TAMPA, Fla. (WFLA) — The United States has a current population of 332,891,550, according to the U.S. Census Bureau’s population clock. Florida alone has more than 22 million residents in 2022. Population, builder confidence, home prices and vacancies, and out-of-town buyers all add to the challenge of finding homes for Floridians.
According to analysis of residential unit vacancies by Clever Real Estate, three Florida cities top the list of most vacant housing units per population size.
The three cities, Orlando, Miami, and Tampa, were ranked based on their available housing units as compared to total number vacant, as well as the vacancy rate for rentals and homes for sale. Clever’s analysis was based on data provided by the Census Bureau. The analysis itself was published by Anytime Estimate, a company owned by Clever.
While three cities in Florida filled the top three spots, Jacksonville also broke into the top 10 cities for vacancy rates. All of the Florida cities in the top 10 had higher rates than the national average.
|Rank||Location||Rental Vacancy Rate||Total Housing Units||Total Occupied||Vacant Units||Homeowner Vacancy||Rental Vacancy|
|5||New Orleans, LA||13.1%||559,877||486,509||73,368||1.5%||7.5%|
|8||Las Vegas, NV||11.34%||912,465||809,026||103,439||1.8%||8%|
Even with more than 16 million homes sitting empty in the U.S., and roughly 1.7 million in Florida as of March, high prices and high interest rates are making both renting and buying harder goals to achieve for Americans, pushing the chance of becoming homeless closer.
The difference between means and inventory is starting to affect builder confidence too, according to a new report from the National Association of Home Builders. The report said that builder confidence can serve as a predictor for market problems.
“Production bottlenecks, rising home building costs and high inflation are causing many builders to halt construction because the cost of land, construction and financing exceeds the market value of the home,” NAHB Chairman Jerry Konter, a home builder and developer from Savannah, Ga., said. “In another sign of a softening market, 13% of builders in the HMI survey reported reducing home prices in the past month to bolster sales and/or limit cancellations.”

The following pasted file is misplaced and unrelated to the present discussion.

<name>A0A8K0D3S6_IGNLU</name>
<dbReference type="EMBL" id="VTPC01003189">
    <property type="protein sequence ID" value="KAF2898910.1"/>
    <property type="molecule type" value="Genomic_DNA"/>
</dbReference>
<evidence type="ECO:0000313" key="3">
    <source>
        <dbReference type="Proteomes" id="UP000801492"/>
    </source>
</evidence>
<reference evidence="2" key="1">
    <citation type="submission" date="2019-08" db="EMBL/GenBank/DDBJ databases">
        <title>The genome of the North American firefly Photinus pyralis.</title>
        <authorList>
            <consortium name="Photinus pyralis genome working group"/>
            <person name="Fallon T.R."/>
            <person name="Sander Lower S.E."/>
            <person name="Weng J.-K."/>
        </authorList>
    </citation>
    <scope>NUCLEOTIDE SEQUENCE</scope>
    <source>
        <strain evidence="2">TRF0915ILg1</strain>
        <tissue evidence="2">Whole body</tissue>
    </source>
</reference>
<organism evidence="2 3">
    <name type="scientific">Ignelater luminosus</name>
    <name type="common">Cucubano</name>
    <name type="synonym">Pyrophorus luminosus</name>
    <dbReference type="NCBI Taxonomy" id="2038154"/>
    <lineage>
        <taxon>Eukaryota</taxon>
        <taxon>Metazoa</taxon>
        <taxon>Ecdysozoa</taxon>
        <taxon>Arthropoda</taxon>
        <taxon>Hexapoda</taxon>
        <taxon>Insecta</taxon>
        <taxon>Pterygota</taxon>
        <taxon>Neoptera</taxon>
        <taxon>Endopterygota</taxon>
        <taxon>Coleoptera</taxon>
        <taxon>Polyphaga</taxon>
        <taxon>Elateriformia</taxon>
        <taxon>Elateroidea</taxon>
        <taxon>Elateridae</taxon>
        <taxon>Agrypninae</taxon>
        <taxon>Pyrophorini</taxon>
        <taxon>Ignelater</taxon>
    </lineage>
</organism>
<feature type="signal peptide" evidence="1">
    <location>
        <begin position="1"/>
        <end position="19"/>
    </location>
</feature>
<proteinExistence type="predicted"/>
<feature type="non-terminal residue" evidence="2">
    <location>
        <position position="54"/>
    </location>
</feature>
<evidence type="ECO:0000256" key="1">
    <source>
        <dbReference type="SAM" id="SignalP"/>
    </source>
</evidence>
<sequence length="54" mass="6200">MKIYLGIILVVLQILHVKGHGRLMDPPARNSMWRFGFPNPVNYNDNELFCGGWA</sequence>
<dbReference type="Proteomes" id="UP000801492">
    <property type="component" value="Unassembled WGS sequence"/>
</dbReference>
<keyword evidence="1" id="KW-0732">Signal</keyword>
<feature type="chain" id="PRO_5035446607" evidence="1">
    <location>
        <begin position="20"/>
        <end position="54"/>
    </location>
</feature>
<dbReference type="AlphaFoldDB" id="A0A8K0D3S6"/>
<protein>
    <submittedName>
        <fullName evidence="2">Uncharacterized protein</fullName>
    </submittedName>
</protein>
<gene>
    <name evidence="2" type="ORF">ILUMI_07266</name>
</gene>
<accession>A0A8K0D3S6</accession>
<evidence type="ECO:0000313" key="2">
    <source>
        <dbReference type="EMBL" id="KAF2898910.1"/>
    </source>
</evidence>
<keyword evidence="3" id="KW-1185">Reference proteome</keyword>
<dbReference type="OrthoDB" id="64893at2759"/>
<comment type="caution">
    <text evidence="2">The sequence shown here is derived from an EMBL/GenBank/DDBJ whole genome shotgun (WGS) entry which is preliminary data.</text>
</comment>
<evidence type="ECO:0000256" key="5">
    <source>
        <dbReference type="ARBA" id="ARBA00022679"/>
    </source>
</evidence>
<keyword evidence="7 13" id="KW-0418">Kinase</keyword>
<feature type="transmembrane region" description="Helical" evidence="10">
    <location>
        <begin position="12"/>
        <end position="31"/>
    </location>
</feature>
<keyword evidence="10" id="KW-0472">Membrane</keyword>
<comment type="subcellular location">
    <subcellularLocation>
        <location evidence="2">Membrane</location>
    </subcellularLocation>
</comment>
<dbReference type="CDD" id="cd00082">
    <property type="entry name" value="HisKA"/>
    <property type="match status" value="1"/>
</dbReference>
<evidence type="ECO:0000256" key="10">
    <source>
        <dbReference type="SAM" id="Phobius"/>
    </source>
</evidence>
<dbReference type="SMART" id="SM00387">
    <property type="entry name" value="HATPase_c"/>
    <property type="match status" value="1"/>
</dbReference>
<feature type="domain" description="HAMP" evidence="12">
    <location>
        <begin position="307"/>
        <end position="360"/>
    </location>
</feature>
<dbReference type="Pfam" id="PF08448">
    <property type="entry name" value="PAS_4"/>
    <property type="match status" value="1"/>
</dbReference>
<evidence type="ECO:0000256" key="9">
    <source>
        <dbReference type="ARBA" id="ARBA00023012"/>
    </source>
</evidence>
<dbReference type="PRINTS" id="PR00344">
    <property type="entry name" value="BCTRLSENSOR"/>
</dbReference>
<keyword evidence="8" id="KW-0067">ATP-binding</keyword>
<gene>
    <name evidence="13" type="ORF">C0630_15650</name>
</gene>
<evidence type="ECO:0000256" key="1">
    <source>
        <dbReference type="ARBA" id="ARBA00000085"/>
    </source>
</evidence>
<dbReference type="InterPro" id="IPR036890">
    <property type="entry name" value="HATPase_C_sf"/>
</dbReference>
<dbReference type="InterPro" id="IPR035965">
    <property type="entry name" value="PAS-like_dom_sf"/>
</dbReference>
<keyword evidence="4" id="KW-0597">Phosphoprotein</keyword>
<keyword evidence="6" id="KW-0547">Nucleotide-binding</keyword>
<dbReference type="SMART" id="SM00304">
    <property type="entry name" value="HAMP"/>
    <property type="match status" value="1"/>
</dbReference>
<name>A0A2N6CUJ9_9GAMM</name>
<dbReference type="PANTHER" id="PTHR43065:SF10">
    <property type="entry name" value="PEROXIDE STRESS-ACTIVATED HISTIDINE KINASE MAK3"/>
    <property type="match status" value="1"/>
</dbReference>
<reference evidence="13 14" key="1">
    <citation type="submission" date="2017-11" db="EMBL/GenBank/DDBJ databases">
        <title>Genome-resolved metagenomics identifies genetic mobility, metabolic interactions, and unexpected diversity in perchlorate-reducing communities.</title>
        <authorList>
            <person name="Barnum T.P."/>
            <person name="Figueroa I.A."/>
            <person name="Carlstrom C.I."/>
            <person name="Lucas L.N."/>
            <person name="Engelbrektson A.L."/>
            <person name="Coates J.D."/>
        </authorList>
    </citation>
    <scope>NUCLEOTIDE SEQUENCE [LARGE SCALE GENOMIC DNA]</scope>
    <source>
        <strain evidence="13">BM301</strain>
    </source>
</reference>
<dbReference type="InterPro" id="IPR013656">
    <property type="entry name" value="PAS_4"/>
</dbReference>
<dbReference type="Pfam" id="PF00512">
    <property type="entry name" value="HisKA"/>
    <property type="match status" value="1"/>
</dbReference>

The NAHB’s chief economist, Robert Dietz, said affordability remains the “greatest challenge” for the housing market, particularly as “significant segments of the home buying population are priced out of the market. Policymakers must address supply-side issues to help builders produce more affordable housing.”
The lack of affordability is coming as a result of higher supply costs for materials, supply chain disruptions, and a historically low housing inventory. Pushing those prices up is now also affecting builder confidence, even as the costs of materials like lumber start to decrease.
Another issue affecting home availability for Americans, especially in Florida, is the number of homes bought by foreign buyers. A National Association of Realtors report showed the Sunshine State has been a popular residential market for international buyers for years. It’s kept the highest percentage of home purchases by foreigners every year since 2009, according to the data provided by NAR.
While the overall number of foreign home purchases declined during the COVID-19 pandemic, getting as low as 98,600 in March 2022, the actual financial volume rose to $59 billion. The largest group of buyers came from Latin America, according to NAR, and the place they wanted to buy in most was Florida.
“Florida remained the major destination, with a higher foreign buyer share of 24%,” NAR reported. California was the second highest destination, taking 11% of the buyers. The report also said foreign buyers who are already living in the U.S. purchased a “mix of properties” which ended up more expensive than those bought by others living abroad.
All of these home purchases, whether for vacation homes, rental properties, or primary residences, still add to the current shortage hitting American families looking to buy a house or find somewhere affordable to live. Housing costs, the price of shelter as defined by the Bureau of Labor Statistics, remain higher than pervious years.
High inflation rates, 9.1% nationally as of June, were driven up by fuel and housing prices. The BLS reported housing prices themselves were the highest they’d been in nearly 40 years. The Beracha and Johnson Housing Market Index, a Florida International University and Florida Atlantic University business study, shows how home prices have increased or decreased during the current market’s fluctuations.
Their data shows that in Florida, every market was experiencing a home price premium, with the Tampa Bay area showing elevated prices up to nearly 60% higher than a home’s actual value. Rental prices are also up, and have increased every month for more than a year. Similarly, the number of foreclosures across the nation is rising, and Florida is no exception, as the higher mortgage rates and generally high inflation shrinks the impact of wages across the U.S.